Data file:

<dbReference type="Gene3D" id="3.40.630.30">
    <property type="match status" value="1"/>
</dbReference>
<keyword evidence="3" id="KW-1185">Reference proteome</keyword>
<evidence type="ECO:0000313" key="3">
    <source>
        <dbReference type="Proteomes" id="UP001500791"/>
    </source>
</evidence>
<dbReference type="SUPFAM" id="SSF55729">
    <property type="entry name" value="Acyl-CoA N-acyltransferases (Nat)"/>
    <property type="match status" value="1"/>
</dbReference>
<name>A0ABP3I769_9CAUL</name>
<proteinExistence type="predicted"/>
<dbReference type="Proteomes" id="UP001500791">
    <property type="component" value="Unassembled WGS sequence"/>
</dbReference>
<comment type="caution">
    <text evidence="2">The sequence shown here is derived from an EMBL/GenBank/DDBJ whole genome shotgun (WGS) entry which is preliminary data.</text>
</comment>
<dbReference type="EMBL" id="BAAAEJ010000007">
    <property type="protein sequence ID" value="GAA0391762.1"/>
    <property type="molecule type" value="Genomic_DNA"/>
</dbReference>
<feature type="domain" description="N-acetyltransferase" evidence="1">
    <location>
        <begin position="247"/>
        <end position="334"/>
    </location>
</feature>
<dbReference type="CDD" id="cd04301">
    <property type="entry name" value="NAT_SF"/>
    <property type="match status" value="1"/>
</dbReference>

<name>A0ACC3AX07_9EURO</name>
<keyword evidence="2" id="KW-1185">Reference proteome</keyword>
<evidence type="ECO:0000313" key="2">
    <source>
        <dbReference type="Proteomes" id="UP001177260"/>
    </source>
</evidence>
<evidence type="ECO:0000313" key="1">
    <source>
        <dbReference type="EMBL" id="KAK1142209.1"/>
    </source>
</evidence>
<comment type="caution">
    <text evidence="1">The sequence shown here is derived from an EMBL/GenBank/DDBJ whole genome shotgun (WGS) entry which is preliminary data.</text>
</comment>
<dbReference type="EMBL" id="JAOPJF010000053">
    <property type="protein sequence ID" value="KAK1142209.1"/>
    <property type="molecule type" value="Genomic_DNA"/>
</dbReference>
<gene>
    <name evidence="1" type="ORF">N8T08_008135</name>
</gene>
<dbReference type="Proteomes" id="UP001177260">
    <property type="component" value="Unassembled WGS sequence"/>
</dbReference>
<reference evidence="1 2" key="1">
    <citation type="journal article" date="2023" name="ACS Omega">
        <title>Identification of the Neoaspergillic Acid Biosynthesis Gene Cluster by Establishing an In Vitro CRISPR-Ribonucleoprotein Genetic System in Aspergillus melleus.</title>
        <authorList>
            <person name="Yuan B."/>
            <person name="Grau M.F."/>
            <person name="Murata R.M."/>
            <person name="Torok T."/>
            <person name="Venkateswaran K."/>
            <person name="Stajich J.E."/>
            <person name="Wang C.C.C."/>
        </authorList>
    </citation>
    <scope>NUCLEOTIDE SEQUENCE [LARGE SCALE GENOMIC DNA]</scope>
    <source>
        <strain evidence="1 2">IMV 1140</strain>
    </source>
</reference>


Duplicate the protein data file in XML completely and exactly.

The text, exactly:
<dbReference type="Gene3D" id="3.40.630.30">
    <property type="match status" value="1"/>
</dbReference>
<keyword evidence="3" id="KW-1185">Reference proteome</keyword>
<evidence type="ECO:0000313" key="3">
    <source>
        <dbReference type="Proteomes" id="UP001500791"/>
    </source>
</evidence>
<dbReference type="SUPFAM" id="SSF55729">
    <property type="entry name" value="Acyl-CoA N-acyltransferases (Nat)"/>
    <property type="match status" value="1"/>
</dbReference>
<name>A0ABP3I769_9CAUL</name>
<proteinExistence type="predicted"/>
<dbReference type="Proteomes" id="UP001500791">
    <property type="component" value="Unassembled WGS sequence"/>
</dbReference>
<comment type="caution">
    <text evidence="2">The sequence shown here is derived from an EMBL/GenBank/DDBJ whole genome shotgun (WGS) entry which is preliminary data.</text>
</comment>
<dbReference type="EMBL" id="BAAAEJ010000007">
    <property type="protein sequence ID" value="GAA0391762.1"/>
    <property type="molecule type" value="Genomic_DNA"/>
</dbReference>
<feature type="domain" description="N-acetyltransferase" evidence="1">
    <location>
        <begin position="247"/>
        <end position="334"/>
    </location>
</feature>
<dbReference type="CDD" id="cd04301">
    <property type="entry name" value="NAT_SF"/>
    <property type="match status" value="1"/>
</dbReference>

<name>A0ACC3AX07_9EURO</name>
<keyword evidence="2" id="KW-1185">Reference proteome</keyword>
<evidence type="ECO:0000313" key="2">
    <source>
        <dbReference type="Proteomes" id="UP001177260"/>
    </source>
</evidence>
<evidence type="ECO:0000313" key="1">
    <source>
        <dbReference type="EMBL" id="KAK1142209.1"/>
    </source>
</evidence>
<comment type="caution">
    <text evidence="1">The sequence shown here is derived from an EMBL/GenBank/DDBJ whole genome shotgun (WGS) entry which is preliminary data.</text>
</comment>
<dbReference type="EMBL" id="JAOPJF010000053">
    <property type="protein sequence ID" value="KAK1142209.1"/>
    <property type="molecule type" value="Genomic_DNA"/>
</dbReference>
<gene>
    <name evidence="1" type="ORF">N8T08_008135</name>
</gene>
<dbReference type="Proteomes" id="UP001177260">
    <property type="component" value="Unassembled WGS sequence"/>
</dbReference>
<reference evidence="1 2" key="1">
    <citation type="journal article" date="2023" name="ACS Omega">
        <title>Identification of the Neoaspergillic Acid Biosynthesis Gene Cluster by Establishing an In Vitro CRISPR-Ribonucleoprotein Genetic System in Aspergillus melleus.</title>
        <authorList>
            <person name="Yuan B."/>
            <person name="Grau M.F."/>
            <person name="Murata R.M."/>
            <person name="Torok T."/>
            <person name="Venkateswaran K."/>
            <person name="Stajich J.E."/>
            <person name="Wang C.C.C."/>
        </authorList>
    </citation>
    <scope>NUCLEOTIDE SEQUENCE [LARGE SCALE GENOMIC DNA]</scope>
    <source>
        <strain evidence="1 2">IMV 1140</strain>
    </source>
</reference>